Hardware Failure: The Right Way to Backup Your System

Hardware failure is the leading cause of data loss; so ignoring hardware failure is the fastest shortcut to losing data. Because you don’t want to lose your data, do not ignore the hardware failure and backup your systems and data.

If you use tape as your backup medium, you could also lose your data. With the high failure rates associated with tape, sooner or later you’re assured that you’re going to need to recover your data and not be able to do so.

SAN or NAS storage devices as the source of the backup and the target of a backup is another highly probable way to losing data. We are not referring to snapshots in between physical transfers of data off the SAN or NAS; we are talking about using your SAN and NAS for primary storage and for backup storage exclusively.

What to do instead

To protect yourself from hardware failure, you have to move your data from primary storage to a completely separate secondary storage. That secondary storage can and should be less expensive than your primary storage, but it has to have RAS (Reliability, Availability, Serviceability) characteristics that are as good or better than your primary storage.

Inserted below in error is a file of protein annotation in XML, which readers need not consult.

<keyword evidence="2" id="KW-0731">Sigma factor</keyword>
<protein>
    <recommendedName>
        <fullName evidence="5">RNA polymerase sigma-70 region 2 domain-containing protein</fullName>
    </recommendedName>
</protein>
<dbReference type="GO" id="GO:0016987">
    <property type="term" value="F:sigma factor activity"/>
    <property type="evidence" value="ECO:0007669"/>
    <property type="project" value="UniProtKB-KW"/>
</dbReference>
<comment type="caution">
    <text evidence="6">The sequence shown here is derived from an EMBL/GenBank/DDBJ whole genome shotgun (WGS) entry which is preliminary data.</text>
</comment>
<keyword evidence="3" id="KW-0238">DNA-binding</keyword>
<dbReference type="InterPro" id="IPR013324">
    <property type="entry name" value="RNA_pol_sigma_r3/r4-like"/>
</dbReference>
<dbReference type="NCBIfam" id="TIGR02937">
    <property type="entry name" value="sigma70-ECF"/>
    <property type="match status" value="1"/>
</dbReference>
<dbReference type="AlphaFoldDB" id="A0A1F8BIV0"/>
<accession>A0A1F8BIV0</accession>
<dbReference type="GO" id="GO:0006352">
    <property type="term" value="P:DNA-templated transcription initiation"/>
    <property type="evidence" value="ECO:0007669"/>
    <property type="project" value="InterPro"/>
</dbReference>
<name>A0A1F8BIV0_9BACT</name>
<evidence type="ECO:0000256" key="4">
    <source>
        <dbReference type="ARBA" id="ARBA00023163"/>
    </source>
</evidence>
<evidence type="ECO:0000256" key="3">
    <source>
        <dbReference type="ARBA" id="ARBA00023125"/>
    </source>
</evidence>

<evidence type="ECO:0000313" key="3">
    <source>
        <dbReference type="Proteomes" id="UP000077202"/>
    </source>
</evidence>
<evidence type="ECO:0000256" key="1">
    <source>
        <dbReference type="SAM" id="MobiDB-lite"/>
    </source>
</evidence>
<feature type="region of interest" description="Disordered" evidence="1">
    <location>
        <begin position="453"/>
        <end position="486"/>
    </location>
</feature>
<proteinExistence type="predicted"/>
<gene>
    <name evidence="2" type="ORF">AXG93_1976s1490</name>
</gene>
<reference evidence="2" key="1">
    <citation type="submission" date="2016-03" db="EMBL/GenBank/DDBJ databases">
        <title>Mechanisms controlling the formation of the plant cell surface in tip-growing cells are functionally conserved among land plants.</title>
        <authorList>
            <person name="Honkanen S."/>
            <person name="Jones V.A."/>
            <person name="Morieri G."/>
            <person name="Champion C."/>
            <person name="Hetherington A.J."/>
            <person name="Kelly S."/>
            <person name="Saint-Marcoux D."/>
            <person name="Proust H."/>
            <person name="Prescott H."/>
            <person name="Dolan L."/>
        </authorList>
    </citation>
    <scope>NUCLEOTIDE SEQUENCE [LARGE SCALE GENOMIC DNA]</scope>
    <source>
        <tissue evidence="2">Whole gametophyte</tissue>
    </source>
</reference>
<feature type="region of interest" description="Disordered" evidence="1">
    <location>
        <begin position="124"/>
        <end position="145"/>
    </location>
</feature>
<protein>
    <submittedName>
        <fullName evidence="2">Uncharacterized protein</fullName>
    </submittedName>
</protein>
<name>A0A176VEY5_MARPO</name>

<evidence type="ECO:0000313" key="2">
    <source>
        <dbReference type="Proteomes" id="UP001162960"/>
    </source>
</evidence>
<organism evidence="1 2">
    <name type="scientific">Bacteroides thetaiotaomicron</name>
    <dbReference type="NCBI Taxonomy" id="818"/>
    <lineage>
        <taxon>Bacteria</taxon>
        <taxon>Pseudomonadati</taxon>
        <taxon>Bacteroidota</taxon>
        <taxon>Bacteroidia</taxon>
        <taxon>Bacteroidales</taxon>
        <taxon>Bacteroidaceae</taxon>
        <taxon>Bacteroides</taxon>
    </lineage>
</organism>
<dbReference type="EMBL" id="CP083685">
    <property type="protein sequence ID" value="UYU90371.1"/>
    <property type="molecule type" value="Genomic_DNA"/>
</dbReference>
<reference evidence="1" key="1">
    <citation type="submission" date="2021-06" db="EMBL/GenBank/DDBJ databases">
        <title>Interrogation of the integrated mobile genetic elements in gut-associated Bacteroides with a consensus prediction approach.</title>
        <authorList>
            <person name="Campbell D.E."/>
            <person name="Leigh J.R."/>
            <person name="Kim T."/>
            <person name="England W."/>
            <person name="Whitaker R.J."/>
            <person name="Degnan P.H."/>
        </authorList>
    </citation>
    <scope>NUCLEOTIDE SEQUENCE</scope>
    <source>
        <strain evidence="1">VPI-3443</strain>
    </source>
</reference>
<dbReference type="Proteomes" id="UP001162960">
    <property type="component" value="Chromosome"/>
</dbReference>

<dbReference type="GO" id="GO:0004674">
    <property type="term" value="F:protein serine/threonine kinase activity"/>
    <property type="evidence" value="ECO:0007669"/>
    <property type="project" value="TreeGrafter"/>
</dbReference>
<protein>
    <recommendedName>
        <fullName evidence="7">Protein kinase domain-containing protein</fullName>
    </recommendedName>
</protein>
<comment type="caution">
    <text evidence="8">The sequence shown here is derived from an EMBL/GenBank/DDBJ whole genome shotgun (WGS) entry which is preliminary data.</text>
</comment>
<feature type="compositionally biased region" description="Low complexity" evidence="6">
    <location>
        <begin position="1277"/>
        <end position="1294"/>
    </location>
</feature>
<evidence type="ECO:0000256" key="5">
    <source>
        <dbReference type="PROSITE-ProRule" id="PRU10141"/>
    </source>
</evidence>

Those requirements rule out tape as well as ruling out partitioned primary storage (SAN or NAS) – although SAN and NAS snapshotting may be used between primary backup protection. The best approach is some type of D2D (Disk-to-Disk) backup. The advantage to D2D backup is that you are using secondary media with higher reliability characteristics than tape while still insuring that you have a physically separate secondary storage set so that you can survive hardware and system failure.

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